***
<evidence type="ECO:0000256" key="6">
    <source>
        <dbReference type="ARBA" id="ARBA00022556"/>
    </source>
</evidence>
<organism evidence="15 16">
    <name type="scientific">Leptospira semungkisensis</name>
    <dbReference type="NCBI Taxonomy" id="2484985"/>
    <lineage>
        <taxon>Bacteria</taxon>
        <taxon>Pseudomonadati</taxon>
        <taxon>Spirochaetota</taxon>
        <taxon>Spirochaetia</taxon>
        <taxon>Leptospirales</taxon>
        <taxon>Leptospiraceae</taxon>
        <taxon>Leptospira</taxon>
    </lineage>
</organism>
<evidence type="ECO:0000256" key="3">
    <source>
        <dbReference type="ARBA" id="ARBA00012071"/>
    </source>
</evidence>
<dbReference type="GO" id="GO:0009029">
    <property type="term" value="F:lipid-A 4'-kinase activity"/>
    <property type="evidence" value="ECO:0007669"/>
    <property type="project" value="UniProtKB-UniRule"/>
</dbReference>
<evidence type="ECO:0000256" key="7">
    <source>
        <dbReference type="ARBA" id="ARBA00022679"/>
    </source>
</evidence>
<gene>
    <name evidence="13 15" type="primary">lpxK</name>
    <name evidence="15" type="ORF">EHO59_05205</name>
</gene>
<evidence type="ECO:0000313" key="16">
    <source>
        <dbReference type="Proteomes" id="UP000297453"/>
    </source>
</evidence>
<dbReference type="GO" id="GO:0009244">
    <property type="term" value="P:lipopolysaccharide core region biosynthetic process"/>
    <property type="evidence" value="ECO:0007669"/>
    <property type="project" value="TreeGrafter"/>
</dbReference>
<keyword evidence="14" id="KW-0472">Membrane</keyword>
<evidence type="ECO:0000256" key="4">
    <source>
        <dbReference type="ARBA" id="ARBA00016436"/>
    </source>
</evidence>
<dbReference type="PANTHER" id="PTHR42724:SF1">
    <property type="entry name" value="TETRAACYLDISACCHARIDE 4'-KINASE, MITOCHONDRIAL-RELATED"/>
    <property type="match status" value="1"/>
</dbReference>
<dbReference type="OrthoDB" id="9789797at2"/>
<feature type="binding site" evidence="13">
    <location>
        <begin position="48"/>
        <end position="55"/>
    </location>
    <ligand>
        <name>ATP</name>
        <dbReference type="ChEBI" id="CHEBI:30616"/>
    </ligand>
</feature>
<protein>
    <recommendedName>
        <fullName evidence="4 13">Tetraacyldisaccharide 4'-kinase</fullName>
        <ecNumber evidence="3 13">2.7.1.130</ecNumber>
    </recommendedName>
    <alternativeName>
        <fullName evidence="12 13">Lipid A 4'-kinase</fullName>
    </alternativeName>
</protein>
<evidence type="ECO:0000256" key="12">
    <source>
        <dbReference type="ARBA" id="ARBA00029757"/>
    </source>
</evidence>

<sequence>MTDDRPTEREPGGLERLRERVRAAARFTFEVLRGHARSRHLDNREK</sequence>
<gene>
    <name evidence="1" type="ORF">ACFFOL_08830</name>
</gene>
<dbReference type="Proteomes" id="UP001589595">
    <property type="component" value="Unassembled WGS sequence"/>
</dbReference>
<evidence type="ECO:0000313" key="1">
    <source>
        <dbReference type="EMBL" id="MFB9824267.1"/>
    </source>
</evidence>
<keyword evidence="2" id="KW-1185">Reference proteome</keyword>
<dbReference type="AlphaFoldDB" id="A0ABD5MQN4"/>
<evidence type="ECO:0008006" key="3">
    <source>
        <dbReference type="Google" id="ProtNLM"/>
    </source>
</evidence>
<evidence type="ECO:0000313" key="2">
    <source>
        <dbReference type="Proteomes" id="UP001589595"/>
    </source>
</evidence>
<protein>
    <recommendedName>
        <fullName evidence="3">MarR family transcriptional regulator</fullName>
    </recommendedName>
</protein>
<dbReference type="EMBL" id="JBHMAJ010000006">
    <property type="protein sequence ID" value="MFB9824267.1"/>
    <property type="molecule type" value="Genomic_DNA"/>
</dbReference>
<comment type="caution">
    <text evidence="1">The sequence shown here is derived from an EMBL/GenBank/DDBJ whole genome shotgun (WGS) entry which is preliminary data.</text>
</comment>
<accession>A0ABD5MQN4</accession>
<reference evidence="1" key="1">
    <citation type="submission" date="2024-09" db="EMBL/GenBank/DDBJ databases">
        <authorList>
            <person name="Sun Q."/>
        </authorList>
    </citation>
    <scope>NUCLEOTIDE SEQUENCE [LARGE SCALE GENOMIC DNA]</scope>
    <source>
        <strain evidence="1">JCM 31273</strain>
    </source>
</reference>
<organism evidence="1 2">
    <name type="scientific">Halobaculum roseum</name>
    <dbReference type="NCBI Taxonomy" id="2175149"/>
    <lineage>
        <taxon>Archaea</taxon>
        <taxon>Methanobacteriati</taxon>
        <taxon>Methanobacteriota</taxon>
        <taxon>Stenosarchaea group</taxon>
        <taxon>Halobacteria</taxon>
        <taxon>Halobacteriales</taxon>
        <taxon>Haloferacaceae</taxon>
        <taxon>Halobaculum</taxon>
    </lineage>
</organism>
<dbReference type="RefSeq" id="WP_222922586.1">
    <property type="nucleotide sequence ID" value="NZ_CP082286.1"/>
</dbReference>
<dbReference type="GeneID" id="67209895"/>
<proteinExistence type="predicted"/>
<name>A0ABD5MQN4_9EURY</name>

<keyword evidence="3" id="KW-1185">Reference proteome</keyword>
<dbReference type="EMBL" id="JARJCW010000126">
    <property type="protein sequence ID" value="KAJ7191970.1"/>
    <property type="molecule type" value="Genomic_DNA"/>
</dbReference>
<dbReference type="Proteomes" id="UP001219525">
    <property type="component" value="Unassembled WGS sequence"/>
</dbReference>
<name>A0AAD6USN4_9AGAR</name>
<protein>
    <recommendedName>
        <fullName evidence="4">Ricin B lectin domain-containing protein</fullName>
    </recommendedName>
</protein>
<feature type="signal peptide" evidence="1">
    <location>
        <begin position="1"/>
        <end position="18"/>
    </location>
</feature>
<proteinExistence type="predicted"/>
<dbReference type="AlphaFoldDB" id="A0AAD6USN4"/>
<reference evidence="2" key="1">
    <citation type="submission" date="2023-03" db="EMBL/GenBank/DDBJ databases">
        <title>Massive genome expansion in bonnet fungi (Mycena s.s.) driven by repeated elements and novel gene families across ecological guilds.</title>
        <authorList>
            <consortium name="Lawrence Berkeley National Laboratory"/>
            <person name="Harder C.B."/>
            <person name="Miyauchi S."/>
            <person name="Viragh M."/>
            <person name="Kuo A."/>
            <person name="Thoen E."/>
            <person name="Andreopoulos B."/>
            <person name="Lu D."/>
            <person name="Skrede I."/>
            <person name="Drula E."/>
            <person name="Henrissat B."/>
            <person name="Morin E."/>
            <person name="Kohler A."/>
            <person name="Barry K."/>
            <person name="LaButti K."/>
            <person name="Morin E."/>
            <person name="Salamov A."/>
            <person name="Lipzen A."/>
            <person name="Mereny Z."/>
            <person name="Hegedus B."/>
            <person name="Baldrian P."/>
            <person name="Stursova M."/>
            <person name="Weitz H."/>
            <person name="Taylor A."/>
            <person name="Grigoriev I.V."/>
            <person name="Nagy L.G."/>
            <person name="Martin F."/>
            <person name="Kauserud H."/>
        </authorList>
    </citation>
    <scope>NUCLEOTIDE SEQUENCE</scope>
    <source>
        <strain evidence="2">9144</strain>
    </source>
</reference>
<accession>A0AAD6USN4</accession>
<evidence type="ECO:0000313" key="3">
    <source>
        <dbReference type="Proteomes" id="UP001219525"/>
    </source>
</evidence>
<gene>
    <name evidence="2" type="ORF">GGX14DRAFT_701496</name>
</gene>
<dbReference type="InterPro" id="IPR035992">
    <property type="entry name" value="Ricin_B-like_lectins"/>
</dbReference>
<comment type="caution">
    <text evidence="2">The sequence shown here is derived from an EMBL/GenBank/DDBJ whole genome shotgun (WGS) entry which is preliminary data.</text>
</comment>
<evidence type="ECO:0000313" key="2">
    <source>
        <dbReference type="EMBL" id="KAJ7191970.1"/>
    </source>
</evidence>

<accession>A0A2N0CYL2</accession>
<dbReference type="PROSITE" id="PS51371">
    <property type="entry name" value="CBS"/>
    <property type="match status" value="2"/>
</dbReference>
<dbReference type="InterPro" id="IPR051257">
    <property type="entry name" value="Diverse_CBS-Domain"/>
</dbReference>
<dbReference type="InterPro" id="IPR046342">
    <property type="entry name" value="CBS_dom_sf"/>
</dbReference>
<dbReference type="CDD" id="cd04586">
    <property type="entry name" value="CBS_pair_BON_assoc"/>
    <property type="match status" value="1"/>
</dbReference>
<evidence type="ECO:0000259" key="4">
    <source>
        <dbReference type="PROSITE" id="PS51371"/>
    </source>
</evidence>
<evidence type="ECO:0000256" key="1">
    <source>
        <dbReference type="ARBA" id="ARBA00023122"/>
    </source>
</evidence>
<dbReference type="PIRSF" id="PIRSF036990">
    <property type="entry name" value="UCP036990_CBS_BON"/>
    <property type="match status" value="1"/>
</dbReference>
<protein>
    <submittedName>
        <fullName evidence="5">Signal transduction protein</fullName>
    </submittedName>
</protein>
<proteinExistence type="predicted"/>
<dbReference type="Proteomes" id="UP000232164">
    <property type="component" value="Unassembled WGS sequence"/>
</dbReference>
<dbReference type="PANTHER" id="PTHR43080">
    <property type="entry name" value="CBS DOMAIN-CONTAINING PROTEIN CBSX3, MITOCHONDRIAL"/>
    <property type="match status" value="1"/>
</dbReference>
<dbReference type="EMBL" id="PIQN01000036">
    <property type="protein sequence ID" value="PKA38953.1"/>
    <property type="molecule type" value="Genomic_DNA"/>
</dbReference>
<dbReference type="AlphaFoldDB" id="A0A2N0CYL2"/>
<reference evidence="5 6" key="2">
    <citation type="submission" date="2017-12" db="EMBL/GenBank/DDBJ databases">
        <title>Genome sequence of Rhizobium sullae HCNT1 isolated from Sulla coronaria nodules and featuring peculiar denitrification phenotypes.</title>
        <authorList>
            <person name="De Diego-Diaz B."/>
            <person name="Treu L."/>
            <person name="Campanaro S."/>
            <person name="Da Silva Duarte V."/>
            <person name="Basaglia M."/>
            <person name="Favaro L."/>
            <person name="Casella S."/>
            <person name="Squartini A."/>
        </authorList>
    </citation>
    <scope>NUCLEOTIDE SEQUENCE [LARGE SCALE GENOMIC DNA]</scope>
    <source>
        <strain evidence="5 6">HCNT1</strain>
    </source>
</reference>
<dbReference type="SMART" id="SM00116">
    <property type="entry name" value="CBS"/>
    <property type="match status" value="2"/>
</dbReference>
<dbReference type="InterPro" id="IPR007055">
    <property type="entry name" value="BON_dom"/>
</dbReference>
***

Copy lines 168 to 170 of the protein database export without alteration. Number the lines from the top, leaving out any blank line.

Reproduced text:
        <end position="18"/>
    </location>
</feature>